Manulife Financial and John Hancock Financial Services have both benefited from the purchase of multiple Tiburon research reports and Mr. Roame is speaking at a John Hancock conference this fall. Mr. DesPrez was introduced by Tiburon CEO Summit Planning Committee member Tif Joyce (President, Joyce Financial Management).

Ed Haldeman (CEO, Putnam Investments, Marsh & McLennan)

Tiburon CEO Summit XII Guest Speaker Ed Haldeman (CEO, Putnam Investments, Marsh & McLennan)

Ed Haldeman has served as CEO of Putnam Investments since 2003, and he was previously co-head of Putnam's Investments Division, which he led from 2002-2003. During his tenure, Putnam became the first firm to adopt reforms based on the Mutual Fund Protection Principles, a series of reforms endorsed by CalPERS and CalSTRS, which are among the largest pension funds in the United States.

With Putnam’s $3.9 billion sale to Power Financial Group in process, Mr. Haldeman candidly provided first-hand insights into industry consolidation. By way of introduction, Mr. Haldeman noted that Power Financial Group has returned 20% per year to its shareholders over the past 15 years, and it is the number two performing financial services stock in that period. He then made three key points:

  • Putnam’s struggles were substantial and required quick & decisive action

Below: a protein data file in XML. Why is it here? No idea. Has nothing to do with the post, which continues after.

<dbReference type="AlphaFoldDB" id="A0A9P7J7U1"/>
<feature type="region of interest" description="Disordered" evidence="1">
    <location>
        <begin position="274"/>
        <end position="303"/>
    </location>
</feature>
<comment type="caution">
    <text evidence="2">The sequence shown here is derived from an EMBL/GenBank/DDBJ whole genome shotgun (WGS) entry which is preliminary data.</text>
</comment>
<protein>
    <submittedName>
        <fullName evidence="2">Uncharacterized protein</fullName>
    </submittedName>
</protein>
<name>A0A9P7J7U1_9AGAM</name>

• The core reason Power Financial Group was interested in Putnam was its vison, agenda, business plan, management team, management processes, and culture
  • Putnam’s turnaround is real

Mr. Haldeman began by addressing Putnam’s previous struggles head-on, especially those regarding the 2003 market timing scandal that nearly killed the firm. He shared that his efforts to settle quickly actually partially caused Putnam’s longer recovery, as state regulators saw this as a move of weakness, and held out for larger settlements.

Mr. Haldeman spent the majority of his time addressing his management philosophies and the reasons behind Power Financial Group's interest in acquiring Putnam:

  • Putnam created a new vision – we take care of other people’s money. He has encouraged all employees to think of the firm less as a mutual fund company and more as "a trusted advisor in stewardship and management of other people’s money." Mr. Haldeman added that he feels that, "visions must be clear & concise statements of the direction of organizations, that firms should not aim too high, and that executives should repeat their visions often"